Kodiak autonomous semi-truck ready to deploy

  • January 16, 2024
  • Steve Rogerson

California-based Kodiak Robotics has launched what it claims is the world’s first driverless-ready semi-truck designed for scaled deployment.

It is equipped with the necessary redundant safety-critical hardware, including braking, steering and sensors, as well as the software required for driverless operations at scale.

The firm’s sixth-generation truck enhances the overall reliability of the technology by building on Kodiak’s five years of real-world testing that includes 5000 loads carried over more than four million kilometres.

This truck will be used for Kodiak’s driverless operations, which it plans to initiate between Dallas and Houston in 2024. The vehicle debuted at last week’s CES in Las Vegas.

The truck includes redundancy across all safety-critical functions, including a redundant braking system and redundant steering, redundant power, and Kodiak’s custom-designed Ace actuation control engine system. The platform uses hardware that has proven safety performance in existing commercial applications.

The Kodiak Driver, the firm’s vehicle-agnostic self-driving system, including its redundant, driverless-ready hardware platform, is designed to be safer than a human driver.

The truck has twice the GPU processor cores, 1.6 times greater processing speed, three times more memory, and 2.75 times greater bandwidth to run software processes than Kodiak’s first-generation truck.

“We’re the first and only company to have developed a feature complete driverless semi-truck with the level of automotive-grade safety redundancy necessary to deploy on public roads,” said Don Burnette, CEO of Kodiak. “Over the course of 2.5 million miles [four million kilometres], we’ve successfully demonstrated that our self-driving trucks can withstand the harsh environment of long-haul trucking from both a platform integrity and a software perspective. This truck fundamentally demonstrates that we’ve done the work necessary to safely handle driverless operations. While we continue to work with leading truck manufacturers, the technology we developed is deployment-ready, uncoupled from OEM timelines and truck manufacturer agnostic, which allows us to move fast while keeping safety at the forefront.”

While traditional trucks feature redundant braking, Kodiak is taking it a step further in the interest of safety. Its pneumatic braking system consists of three individual brake actuators simultaneously controlled by proprietary software. Should any of the braking actuators fail, the backups can prevent loss of control and bring the truck to a safe stop.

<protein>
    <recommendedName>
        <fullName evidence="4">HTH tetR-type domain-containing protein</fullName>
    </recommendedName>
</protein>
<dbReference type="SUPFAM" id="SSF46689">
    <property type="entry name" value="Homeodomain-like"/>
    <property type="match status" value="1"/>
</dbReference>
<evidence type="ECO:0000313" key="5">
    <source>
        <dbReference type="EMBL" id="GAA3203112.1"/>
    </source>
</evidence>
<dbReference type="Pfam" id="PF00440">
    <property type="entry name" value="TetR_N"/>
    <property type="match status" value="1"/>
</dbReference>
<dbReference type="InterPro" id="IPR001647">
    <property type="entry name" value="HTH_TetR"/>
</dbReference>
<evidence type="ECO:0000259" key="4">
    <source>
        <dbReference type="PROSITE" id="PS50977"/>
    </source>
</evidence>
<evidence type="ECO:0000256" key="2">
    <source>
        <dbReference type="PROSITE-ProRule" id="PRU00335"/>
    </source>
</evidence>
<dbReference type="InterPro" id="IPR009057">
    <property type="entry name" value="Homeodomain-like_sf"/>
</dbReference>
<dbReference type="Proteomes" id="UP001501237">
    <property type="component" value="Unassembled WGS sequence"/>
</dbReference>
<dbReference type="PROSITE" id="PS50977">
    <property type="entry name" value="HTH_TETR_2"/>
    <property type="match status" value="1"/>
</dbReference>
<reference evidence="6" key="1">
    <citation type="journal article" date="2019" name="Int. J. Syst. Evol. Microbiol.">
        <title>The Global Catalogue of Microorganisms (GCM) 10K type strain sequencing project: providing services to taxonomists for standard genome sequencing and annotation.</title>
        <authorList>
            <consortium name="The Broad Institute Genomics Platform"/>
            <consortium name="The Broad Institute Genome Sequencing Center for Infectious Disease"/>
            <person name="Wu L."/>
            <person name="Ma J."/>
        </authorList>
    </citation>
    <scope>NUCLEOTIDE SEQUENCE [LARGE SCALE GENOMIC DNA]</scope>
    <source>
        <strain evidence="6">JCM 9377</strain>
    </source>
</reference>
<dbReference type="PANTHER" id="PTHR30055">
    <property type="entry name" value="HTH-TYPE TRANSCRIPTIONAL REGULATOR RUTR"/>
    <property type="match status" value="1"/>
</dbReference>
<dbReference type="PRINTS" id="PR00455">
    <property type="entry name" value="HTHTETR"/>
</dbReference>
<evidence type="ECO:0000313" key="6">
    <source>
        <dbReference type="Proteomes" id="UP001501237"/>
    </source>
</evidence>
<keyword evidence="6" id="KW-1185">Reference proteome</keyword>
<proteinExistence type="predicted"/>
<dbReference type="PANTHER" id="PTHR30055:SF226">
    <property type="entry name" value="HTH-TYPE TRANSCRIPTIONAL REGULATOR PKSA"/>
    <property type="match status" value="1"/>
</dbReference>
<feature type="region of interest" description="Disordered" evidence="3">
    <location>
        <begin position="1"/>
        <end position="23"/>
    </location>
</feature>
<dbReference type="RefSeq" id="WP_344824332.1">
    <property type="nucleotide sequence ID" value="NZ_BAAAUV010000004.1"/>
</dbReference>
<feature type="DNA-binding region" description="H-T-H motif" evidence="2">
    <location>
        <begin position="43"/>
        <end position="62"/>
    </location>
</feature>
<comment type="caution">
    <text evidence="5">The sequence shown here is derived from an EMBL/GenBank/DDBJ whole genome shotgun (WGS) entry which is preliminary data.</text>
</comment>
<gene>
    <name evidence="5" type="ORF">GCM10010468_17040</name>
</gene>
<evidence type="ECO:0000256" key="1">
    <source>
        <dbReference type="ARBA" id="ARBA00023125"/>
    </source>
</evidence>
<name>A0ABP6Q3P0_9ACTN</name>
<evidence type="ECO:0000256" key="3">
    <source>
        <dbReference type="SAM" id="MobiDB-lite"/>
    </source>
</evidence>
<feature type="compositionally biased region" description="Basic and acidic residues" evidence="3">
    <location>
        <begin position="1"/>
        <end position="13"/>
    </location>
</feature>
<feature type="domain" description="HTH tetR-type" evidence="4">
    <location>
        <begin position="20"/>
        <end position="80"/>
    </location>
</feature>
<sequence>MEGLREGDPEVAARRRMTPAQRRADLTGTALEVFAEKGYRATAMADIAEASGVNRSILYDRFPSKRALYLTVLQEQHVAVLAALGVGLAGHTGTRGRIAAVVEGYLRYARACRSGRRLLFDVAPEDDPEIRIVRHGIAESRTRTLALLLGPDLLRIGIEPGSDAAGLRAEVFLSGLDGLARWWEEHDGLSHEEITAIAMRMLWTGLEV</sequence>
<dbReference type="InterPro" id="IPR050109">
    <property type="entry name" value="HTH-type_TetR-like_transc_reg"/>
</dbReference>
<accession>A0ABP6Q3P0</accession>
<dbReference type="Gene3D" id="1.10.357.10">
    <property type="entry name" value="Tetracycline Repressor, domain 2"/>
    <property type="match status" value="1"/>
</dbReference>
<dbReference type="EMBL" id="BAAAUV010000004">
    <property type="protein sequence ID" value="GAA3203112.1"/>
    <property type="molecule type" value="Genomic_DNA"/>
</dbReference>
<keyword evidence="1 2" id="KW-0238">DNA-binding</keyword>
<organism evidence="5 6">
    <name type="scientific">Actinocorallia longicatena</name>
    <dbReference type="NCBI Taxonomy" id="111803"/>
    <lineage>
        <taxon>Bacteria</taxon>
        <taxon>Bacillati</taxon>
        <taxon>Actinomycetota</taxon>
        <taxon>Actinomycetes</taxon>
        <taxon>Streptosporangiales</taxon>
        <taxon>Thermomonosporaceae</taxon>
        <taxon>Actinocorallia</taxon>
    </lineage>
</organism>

The dual-redundant steering includes two redundant ZF (www.zf.com) actuators controlled by Kodiak’s safety system. Based on safety analysis, should the primary steering actuator experience any type of failure, the steering system seamlessly switches to the secondary actuator to maintain control without compromising the vehicle dynamics and move the vehicle into a safe state.

As with earlier Kodiak’s trucks, it includes the Ace proprietary, custom-designed, high-integrity safety computer. The Ace is responsible for ensuring that the Kodiak Driver can guide the truck to a safe fallback out of the flow of traffic in the unlikely event of a critical system failure.

The redundant power system powers the computers, sensors, actuators and all other electrical systems. It is split into two isolated subsystems that ensure all safety systems can execute a safe fallback should either fail.

Upgrades enhance its safety, functionality and performance. For example, SensorPods house the sensors and are pre-calibrated and pre-built for fast and easy repairs. They have been enhanced to include two upgraded higher-resolution lidar sensors, which are now automotive-grade, and two additional side radar sensors to improve long-range object detection.

In total, the driverless-ready truck features 12 cameras, four lidar sensors and six radar sensors. To process the increased sensor data, the Kodiak Driver relies on Nvidia (www.nvidia.com) GPUs.

Also new to the SensorPods are top-mounted, extra-bright hazard lights that are designed to comply with the autonomous trucking industry’s application for an exemption to Federal Motor Vehicle Safety Regulation 392.22, which requires traditional truck drivers to place warning devices on a roadway after a breakdown. Since driverless trucks can’t place road flares or other devices along the roadway, these lights will be used to alert other drivers to the presence of a truck on the side of the road, pending Federal Motor Carrier Safety Administration approval.

Microphones are designed to detect and identify the presence of emergency vehicles and other suspicious sounds that could represent a hazard.

Redundant LTE communications links allow it to establish reliable communications with Kodiak’s redundant command centres in Lancaster, Texas, and Mountain View, California.

Kodiak says it will continue to iterate on the truck over the fleet’s operational lifetime, incorporating improvements and additional features as it works with partners to develop and deploy capabilities. For example, later in 2024 Kodiak will integrate an Ambarella (www.ambarella.com) CV3-AD AI domain control system-on-chip (SoC) to improve the truck’s sensor and machine-learning capabilities, while transitioning to a high-volume SoC that also provides high AI efficiency and performance.

Kodiak Robotics (kodiak.ai) was founded in 2018.